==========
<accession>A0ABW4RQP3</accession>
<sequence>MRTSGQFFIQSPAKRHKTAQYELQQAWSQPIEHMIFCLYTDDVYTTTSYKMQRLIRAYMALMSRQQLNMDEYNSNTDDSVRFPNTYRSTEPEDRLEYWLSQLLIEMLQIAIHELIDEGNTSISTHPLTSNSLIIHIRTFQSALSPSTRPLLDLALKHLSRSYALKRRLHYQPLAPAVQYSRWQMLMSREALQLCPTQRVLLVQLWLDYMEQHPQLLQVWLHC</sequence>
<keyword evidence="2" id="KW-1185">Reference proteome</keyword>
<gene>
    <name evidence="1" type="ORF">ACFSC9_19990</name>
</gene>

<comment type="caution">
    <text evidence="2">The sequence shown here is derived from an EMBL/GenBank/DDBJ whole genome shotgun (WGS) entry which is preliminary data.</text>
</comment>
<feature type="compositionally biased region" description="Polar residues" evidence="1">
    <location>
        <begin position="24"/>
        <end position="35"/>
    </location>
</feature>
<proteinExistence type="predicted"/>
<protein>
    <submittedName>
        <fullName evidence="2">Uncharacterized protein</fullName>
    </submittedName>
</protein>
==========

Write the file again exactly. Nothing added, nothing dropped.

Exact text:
<accession>A0ABW4RQP3</accession>
<sequence>MRTSGQFFIQSPAKRHKTAQYELQQAWSQPIEHMIFCLYTDDVYTTTSYKMQRLIRAYMALMSRQQLNMDEYNSNTDDSVRFPNTYRSTEPEDRLEYWLSQLLIEMLQIAIHELIDEGNTSISTHPLTSNSLIIHIRTFQSALSPSTRPLLDLALKHLSRSYALKRRLHYQPLAPAVQYSRWQMLMSREALQLCPTQRVLLVQLWLDYMEQHPQLLQVWLHC</sequence>
<keyword evidence="2" id="KW-1185">Reference proteome</keyword>
<gene>
    <name evidence="1" type="ORF">ACFSC9_19990</name>
</gene>

<comment type="caution">
    <text evidence="2">The sequence shown here is derived from an EMBL/GenBank/DDBJ whole genome shotgun (WGS) entry which is preliminary data.</text>
</comment>
<feature type="compositionally biased region" description="Polar residues" evidence="1">
    <location>
        <begin position="24"/>
        <end position="35"/>
    </location>
</feature>
<proteinExistence type="predicted"/>
<protein>
    <submittedName>
        <fullName evidence="2">Uncharacterized protein</fullName>
    </submittedName>
</protein>